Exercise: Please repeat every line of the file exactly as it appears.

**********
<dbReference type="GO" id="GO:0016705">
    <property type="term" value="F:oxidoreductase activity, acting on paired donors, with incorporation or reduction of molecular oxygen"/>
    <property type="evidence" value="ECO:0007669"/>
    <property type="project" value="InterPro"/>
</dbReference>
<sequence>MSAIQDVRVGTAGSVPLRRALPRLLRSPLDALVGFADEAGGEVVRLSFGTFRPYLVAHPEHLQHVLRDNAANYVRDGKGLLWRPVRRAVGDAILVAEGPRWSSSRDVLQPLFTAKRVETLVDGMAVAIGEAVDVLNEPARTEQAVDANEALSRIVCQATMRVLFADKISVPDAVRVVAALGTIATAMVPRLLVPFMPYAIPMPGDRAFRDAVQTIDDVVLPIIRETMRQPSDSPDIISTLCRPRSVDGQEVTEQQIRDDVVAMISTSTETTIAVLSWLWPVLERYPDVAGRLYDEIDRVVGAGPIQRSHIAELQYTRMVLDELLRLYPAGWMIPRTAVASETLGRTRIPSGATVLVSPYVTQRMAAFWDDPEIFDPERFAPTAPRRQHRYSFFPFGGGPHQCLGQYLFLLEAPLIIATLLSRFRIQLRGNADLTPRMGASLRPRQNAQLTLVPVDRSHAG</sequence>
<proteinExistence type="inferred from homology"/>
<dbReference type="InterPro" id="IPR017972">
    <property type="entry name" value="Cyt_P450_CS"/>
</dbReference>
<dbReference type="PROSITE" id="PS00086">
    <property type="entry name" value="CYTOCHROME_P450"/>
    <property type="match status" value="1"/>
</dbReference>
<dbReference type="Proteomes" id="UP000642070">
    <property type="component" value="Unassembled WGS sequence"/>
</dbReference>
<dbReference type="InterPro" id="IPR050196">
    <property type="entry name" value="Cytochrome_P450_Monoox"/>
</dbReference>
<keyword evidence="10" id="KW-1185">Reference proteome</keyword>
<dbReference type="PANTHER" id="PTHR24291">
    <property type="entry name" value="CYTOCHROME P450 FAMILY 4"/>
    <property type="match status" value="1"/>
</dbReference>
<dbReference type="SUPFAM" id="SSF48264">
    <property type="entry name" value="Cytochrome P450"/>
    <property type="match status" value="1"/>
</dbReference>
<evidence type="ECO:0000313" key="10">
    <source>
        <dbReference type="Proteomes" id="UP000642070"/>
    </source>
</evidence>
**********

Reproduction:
<dbReference type="GO" id="GO:0016705">
    <property type="term" value="F:oxidoreductase activity, acting on paired donors, with incorporation or reduction of molecular oxygen"/>
    <property type="evidence" value="ECO:0007669"/>
    <property type="project" value="InterPro"/>
</dbReference>
<sequence>MSAIQDVRVGTAGSVPLRRALPRLLRSPLDALVGFADEAGGEVVRLSFGTFRPYLVAHPEHLQHVLRDNAANYVRDGKGLLWRPVRRAVGDAILVAEGPRWSSSRDVLQPLFTAKRVETLVDGMAVAIGEAVDVLNEPARTEQAVDANEALSRIVCQATMRVLFADKISVPDAVRVVAALGTIATAMVPRLLVPFMPYAIPMPGDRAFRDAVQTIDDVVLPIIRETMRQPSDSPDIISTLCRPRSVDGQEVTEQQIRDDVVAMISTSTETTIAVLSWLWPVLERYPDVAGRLYDEIDRVVGAGPIQRSHIAELQYTRMVLDELLRLYPAGWMIPRTAVASETLGRTRIPSGATVLVSPYVTQRMAAFWDDPEIFDPERFAPTAPRRQHRYSFFPFGGGPHQCLGQYLFLLEAPLIIATLLSRFRIQLRGNADLTPRMGASLRPRQNAQLTLVPVDRSHAG</sequence>
<proteinExistence type="inferred from homology"/>
<dbReference type="InterPro" id="IPR017972">
    <property type="entry name" value="Cyt_P450_CS"/>
</dbReference>
<dbReference type="PROSITE" id="PS00086">
    <property type="entry name" value="CYTOCHROME_P450"/>
    <property type="match status" value="1"/>
</dbReference>
<dbReference type="Proteomes" id="UP000642070">
    <property type="component" value="Unassembled WGS sequence"/>
</dbReference>
<dbReference type="InterPro" id="IPR050196">
    <property type="entry name" value="Cytochrome_P450_Monoox"/>
</dbReference>
<keyword evidence="10" id="KW-1185">Reference proteome</keyword>
<dbReference type="PANTHER" id="PTHR24291">
    <property type="entry name" value="CYTOCHROME P450 FAMILY 4"/>
    <property type="match status" value="1"/>
</dbReference>
<dbReference type="SUPFAM" id="SSF48264">
    <property type="entry name" value="Cytochrome P450"/>
    <property type="match status" value="1"/>
</dbReference>
<evidence type="ECO:0000313" key="10">
    <source>
        <dbReference type="Proteomes" id="UP000642070"/>
    </source>
</evidence>